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How to spot Fake News

Nick Collins

The role of a press officer isn’t just to push stories, it’s to help shape them in the right way. With journalists now under pressure to produce more content, more quickly, and generate more clicks, that role has become more important than ever.

To a journalist, the need to be on the look-out for ‘fake news’ isn’t especially new. Checking your sources is paramount, and you develop a pretty keen sense for information that might be unreliable.

I remember one memorable night on the Daily Telegraph newsdesk in 2010, when police in Newcastle were in a stand-off with the gunman Raoul Moat. We picked up unverified local radio reports that Gazza had turned up at the scene with a fishing rod and some chicken, offering to help. I’ll never forget his agent’s voice on the phone when I called to check. “He’s done what? I’ll have to call you back

As a science reporter, fake news is usually less to do with outright fraud, than it is to do with the way data and evidence are presented. Of course fabrication is a big concern in academic science, and you have to do your due diligence – but identifying fraudulent results is the job of the academic community, not journalists.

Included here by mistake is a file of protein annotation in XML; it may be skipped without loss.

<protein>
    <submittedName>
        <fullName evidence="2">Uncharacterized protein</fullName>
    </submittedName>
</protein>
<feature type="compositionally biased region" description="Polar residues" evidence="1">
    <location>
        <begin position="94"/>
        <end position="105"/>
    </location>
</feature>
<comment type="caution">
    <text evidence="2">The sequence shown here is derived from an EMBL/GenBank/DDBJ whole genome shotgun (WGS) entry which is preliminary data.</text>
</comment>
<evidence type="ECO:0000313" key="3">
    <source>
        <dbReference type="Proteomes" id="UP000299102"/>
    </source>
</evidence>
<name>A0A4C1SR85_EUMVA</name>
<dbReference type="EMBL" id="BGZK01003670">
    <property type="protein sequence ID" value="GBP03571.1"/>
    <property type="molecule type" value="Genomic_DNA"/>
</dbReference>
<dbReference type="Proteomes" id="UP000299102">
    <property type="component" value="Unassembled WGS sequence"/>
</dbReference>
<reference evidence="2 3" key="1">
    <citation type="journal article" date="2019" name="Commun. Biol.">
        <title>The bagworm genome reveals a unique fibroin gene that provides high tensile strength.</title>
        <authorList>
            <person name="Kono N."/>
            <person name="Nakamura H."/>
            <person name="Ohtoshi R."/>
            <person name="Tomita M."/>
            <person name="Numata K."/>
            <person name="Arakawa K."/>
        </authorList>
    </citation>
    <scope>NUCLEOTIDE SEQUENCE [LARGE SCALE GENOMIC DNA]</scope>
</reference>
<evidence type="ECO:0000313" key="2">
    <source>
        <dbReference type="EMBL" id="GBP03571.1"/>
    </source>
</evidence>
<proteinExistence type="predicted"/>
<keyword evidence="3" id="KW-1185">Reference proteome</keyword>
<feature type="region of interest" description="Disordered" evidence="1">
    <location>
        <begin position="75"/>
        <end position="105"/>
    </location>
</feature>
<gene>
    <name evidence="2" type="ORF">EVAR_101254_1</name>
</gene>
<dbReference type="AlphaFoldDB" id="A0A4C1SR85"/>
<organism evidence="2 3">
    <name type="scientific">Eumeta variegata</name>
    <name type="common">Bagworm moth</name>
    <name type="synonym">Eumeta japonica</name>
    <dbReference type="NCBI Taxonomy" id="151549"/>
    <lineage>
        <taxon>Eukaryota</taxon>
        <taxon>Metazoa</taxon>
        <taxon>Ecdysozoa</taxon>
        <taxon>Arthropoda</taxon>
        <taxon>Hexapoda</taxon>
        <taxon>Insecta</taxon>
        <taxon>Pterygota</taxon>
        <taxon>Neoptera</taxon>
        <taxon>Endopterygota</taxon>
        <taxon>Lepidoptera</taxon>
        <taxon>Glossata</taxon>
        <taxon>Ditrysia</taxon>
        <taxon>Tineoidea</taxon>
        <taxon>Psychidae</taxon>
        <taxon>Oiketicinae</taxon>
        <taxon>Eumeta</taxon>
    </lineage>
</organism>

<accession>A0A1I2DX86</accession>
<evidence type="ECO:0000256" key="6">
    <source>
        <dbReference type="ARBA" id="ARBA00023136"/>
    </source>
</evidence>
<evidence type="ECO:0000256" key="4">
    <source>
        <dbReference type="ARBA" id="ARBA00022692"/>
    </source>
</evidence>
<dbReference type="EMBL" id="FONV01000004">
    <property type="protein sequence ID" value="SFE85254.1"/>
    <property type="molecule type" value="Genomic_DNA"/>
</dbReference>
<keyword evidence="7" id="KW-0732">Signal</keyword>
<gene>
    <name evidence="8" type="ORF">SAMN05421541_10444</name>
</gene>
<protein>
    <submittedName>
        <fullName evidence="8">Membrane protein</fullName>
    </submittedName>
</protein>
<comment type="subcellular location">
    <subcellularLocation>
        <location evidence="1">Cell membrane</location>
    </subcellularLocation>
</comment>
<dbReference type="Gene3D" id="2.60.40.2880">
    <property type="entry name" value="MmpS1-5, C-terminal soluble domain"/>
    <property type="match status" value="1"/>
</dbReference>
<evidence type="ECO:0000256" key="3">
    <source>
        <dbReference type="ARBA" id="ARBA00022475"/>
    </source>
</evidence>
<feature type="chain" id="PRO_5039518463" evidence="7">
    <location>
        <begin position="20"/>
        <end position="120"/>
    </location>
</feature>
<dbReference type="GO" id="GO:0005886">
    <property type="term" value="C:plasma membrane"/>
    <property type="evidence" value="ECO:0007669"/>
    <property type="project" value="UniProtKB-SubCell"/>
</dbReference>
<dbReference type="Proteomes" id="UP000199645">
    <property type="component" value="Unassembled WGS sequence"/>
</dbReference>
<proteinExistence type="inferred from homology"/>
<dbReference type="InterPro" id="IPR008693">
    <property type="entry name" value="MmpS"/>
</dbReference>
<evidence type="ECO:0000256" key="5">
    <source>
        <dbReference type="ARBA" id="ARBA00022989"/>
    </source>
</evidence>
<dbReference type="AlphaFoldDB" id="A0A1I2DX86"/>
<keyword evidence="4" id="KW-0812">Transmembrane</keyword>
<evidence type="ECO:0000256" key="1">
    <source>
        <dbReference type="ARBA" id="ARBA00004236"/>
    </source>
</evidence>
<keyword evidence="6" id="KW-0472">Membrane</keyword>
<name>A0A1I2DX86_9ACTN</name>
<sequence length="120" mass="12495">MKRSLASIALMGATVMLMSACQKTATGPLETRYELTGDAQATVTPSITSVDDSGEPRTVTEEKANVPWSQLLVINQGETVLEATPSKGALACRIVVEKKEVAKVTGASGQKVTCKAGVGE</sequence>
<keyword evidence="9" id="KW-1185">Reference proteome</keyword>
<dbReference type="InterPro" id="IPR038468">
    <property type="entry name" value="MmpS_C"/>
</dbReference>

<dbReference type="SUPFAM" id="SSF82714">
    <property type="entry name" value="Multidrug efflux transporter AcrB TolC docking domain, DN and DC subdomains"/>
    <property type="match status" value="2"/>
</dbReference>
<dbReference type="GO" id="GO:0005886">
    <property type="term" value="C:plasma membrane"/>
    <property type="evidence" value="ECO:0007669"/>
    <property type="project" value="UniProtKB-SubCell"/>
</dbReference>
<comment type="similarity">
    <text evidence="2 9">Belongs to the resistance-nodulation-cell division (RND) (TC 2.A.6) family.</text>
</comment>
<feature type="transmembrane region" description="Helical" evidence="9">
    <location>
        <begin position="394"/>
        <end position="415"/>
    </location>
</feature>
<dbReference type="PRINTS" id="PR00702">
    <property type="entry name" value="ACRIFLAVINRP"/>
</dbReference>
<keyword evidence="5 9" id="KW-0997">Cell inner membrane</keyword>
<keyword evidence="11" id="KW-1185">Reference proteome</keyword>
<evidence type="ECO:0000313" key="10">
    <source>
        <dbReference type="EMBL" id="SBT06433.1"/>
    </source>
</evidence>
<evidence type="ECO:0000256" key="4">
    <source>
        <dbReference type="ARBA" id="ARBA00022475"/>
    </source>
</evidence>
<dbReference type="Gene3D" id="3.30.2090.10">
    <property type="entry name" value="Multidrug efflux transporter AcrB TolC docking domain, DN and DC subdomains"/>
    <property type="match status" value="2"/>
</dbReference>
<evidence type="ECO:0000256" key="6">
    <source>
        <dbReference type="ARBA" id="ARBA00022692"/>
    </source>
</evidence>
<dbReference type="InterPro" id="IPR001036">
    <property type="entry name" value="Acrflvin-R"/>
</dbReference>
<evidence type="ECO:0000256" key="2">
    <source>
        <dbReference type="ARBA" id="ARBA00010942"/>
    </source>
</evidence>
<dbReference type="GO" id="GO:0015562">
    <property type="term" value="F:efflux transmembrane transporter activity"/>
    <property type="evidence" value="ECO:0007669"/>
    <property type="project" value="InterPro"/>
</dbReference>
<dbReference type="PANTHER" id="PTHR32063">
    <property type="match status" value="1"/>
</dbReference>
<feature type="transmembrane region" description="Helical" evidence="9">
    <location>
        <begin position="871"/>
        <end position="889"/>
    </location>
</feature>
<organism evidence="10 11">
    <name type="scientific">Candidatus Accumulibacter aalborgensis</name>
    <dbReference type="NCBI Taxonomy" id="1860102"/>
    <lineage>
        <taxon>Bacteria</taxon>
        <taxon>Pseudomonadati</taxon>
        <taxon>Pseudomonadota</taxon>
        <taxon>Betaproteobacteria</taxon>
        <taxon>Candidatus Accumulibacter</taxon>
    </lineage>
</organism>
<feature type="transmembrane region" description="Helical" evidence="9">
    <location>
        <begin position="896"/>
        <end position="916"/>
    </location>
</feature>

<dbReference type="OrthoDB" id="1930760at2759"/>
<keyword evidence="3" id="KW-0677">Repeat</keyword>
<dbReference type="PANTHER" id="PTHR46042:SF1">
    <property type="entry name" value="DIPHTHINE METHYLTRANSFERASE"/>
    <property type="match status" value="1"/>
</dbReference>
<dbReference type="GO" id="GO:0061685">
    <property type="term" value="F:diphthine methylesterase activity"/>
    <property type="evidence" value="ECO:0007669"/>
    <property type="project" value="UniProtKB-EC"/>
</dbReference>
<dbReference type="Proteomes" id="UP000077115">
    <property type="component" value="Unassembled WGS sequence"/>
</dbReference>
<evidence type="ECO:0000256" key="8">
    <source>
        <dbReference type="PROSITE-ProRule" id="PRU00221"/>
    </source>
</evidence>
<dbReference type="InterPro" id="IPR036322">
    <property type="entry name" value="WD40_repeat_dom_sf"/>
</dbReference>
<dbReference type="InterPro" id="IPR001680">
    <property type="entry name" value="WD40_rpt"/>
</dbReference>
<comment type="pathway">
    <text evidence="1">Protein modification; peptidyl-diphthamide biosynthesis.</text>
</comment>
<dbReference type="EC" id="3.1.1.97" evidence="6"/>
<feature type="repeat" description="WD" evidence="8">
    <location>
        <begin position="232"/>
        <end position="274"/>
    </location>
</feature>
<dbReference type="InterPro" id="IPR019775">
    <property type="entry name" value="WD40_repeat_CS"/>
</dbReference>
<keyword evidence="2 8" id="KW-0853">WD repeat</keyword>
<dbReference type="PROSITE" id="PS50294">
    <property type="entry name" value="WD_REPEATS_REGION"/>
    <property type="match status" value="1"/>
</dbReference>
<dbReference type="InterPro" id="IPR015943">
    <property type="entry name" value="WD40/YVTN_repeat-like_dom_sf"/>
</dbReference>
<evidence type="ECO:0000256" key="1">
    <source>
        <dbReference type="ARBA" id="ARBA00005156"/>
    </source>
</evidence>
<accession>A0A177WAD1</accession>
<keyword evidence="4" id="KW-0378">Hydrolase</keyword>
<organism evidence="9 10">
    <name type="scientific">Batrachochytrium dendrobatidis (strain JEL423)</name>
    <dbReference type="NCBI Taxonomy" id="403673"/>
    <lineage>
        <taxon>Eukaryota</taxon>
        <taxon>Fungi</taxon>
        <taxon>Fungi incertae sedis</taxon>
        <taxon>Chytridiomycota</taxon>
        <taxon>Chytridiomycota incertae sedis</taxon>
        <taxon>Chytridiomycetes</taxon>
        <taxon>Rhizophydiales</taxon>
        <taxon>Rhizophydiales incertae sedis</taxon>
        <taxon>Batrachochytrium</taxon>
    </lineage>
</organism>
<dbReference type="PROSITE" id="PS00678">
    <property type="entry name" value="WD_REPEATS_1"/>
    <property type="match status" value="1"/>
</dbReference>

The bigger worry is that you will become the unwitting proponent of fake news by falling foul of a scientist – or indeed a press officer – who has presented something out of context.

With so many stories to cover and the daily pressure to come up with great stories, you’ll always be tempted to follow the most sensational headlines, but at the same time you have to be constantly wary of what people are telling you. “Smoking doesn’t cause lung cancer, new study shows” would be a cracking story, if it weren’t for that pesky body of evidence showing that the opposite is true.

You learn to watch out for the warning signs: studies done in mice, low sample sizes, journals you’ve never heard of before. And with the majority of scientists being at pains to talk down the story you want to write, you become especially wary of those who try to play it up.

Above all, it’s about relationships. A good press officer understands the pressures journalists are under and will work with them to take the strongest possible line which accurately reflects the story in its proper context. These are the PR contacts that journalists cherish. A bad one will either lead you down the garden path or stamp out anything resembling a good news line. These are the ones you don’t call back.

The role of a press officer isn’t just to push stories, it’s to help shape them in the right way. With journalists now under pressure to produce more content, more quickly, and generate more clicks, that role has become more important than ever